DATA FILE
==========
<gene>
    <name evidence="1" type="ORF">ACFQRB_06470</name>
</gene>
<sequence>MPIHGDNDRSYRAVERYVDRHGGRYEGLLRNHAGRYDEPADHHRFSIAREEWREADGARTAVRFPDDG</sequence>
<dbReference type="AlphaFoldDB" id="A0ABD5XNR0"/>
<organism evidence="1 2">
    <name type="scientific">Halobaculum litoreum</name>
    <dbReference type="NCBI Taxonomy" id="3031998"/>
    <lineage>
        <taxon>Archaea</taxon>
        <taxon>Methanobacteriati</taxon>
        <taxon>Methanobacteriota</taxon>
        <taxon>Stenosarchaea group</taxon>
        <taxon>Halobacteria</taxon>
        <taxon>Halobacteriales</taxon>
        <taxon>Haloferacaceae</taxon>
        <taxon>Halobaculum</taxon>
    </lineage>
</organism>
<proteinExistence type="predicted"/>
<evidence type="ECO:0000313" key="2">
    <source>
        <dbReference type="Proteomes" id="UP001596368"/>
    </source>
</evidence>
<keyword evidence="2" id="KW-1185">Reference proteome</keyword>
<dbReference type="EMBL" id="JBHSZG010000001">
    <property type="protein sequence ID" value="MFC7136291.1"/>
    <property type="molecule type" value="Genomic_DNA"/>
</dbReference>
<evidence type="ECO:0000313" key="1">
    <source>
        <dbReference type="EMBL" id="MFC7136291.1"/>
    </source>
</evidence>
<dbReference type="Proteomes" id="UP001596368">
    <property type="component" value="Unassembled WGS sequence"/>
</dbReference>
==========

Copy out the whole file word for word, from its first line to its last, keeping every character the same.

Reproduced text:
<gene>
    <name evidence="1" type="ORF">ACFQRB_06470</name>
</gene>
<sequence>MPIHGDNDRSYRAVERYVDRHGGRYEGLLRNHAGRYDEPADHHRFSIAREEWREADGARTAVRFPDDG</sequence>
<dbReference type="AlphaFoldDB" id="A0ABD5XNR0"/>
<organism evidence="1 2">
    <name type="scientific">Halobaculum litoreum</name>
    <dbReference type="NCBI Taxonomy" id="3031998"/>
    <lineage>
        <taxon>Archaea</taxon>
        <taxon>Methanobacteriati</taxon>
        <taxon>Methanobacteriota</taxon>
        <taxon>Stenosarchaea group</taxon>
        <taxon>Halobacteria</taxon>
        <taxon>Halobacteriales</taxon>
        <taxon>Haloferacaceae</taxon>
        <taxon>Halobaculum</taxon>
    </lineage>
</organism>
<proteinExistence type="predicted"/>
<evidence type="ECO:0000313" key="2">
    <source>
        <dbReference type="Proteomes" id="UP001596368"/>
    </source>
</evidence>
<keyword evidence="2" id="KW-1185">Reference proteome</keyword>
<dbReference type="EMBL" id="JBHSZG010000001">
    <property type="protein sequence ID" value="MFC7136291.1"/>
    <property type="molecule type" value="Genomic_DNA"/>
</dbReference>
<evidence type="ECO:0000313" key="1">
    <source>
        <dbReference type="EMBL" id="MFC7136291.1"/>
    </source>
</evidence>
<dbReference type="Proteomes" id="UP001596368">
    <property type="component" value="Unassembled WGS sequence"/>
</dbReference>